Critters 2: Director Mick Garris fully delivers the schlocky premise of the original with a rethread of the first film, only with appropriate over-the-top violence and humor that fits the franchise like a glove. The gore and the irreverent humor are amplified, there are some very inventive kills, and the bounty hunters, the best part of the first movie are given the front-and-center treatment. The pacing is also better this time around, getting to Critters action much sooner. The insanity of the final big bad monster alone is worth a watch. 3.5/5

Critters 3: Unfortunately, the franchise takes a deep dive into irrelevance from this point on. Known mainly for being the movie that started Leonardo DiCaprio's career (He's not very good in it), the obviously smaller production takes the Critters mayhem into an apartment building. The kills are repetitive, the structure is episodic, and the creature effects are clearly less impressive. Not much more than an unnecessary slog. 1.5/5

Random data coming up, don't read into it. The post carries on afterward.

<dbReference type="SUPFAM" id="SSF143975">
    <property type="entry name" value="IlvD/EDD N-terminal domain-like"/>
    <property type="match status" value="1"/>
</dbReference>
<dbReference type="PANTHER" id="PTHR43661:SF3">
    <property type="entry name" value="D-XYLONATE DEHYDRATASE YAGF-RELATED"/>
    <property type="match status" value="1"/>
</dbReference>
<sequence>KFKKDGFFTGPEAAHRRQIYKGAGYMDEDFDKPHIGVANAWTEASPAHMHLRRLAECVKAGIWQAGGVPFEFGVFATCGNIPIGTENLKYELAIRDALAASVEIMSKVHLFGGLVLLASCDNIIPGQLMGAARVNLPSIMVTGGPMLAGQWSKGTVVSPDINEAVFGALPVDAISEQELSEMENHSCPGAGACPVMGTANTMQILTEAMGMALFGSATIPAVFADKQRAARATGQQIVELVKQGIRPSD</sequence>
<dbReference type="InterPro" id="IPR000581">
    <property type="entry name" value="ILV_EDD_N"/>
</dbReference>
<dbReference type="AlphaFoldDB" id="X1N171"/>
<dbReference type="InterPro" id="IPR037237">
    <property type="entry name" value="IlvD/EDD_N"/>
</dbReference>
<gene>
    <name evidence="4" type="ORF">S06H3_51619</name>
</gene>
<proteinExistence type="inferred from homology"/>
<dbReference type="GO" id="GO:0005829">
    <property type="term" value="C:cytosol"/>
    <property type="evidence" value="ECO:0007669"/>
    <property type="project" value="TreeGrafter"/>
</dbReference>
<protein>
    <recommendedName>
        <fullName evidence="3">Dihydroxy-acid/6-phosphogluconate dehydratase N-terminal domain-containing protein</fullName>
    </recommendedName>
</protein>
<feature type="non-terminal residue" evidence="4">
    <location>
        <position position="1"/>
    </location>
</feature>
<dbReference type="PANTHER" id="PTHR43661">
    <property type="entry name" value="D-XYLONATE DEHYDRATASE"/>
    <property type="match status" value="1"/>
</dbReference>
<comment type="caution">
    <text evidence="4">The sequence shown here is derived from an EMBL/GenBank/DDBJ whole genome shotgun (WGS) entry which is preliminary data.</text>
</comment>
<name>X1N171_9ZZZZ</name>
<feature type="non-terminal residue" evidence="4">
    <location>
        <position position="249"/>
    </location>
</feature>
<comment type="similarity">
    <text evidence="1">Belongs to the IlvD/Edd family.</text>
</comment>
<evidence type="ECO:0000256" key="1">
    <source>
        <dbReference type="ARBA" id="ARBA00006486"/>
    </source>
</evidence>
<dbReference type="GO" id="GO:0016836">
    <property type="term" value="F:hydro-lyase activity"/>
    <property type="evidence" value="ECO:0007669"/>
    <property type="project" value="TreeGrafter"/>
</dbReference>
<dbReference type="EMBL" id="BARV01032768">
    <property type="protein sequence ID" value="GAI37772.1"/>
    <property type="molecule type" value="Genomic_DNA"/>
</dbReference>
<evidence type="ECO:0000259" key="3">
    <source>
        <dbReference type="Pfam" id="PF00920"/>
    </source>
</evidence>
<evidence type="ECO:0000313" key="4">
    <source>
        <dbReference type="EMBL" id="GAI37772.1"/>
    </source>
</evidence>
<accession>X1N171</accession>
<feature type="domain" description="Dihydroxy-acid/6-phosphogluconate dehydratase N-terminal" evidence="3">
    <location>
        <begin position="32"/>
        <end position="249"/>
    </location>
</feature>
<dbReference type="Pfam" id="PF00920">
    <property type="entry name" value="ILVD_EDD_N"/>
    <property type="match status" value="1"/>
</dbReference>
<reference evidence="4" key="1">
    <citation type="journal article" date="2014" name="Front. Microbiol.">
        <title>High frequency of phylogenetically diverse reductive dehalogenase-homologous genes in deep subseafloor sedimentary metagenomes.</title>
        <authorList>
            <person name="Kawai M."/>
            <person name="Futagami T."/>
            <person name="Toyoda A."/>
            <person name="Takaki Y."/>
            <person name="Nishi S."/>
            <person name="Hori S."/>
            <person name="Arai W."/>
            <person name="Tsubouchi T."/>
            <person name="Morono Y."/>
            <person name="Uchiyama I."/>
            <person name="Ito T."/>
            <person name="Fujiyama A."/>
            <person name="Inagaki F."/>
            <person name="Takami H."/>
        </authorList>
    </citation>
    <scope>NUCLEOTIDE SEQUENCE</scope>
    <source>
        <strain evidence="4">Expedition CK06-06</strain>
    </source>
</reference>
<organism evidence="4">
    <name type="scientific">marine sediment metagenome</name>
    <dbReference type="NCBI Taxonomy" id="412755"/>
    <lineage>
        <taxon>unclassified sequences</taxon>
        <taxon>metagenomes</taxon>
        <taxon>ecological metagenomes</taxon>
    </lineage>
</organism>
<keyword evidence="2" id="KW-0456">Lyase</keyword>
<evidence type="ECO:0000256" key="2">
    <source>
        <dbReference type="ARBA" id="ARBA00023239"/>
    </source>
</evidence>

Critters 4: Well, at least 3 is not as convoluted and wrongheaded as 4. It must be in the contract of every horror franchise with an iconic monster at its center to eventually make a "(Creature name) in Space" episode when all other ideas are exhausted. Yes, this is the Critters in Space flick that ended the franchise on a down note. It's sixty years into the future and two cryogenically frozen Critters eggs conveniently hatch inside a space ship where the sets look more like the producer's apartment than anything else. The hapless bounty hunter Charlie (Don Opper), who's a delightful addition in the other films as the comic relief, is unadvisedly turned into the badass action hero here. Pretty much every decision, including the seemingly endless 95-minute runtime, contribute to this disaster. 1/5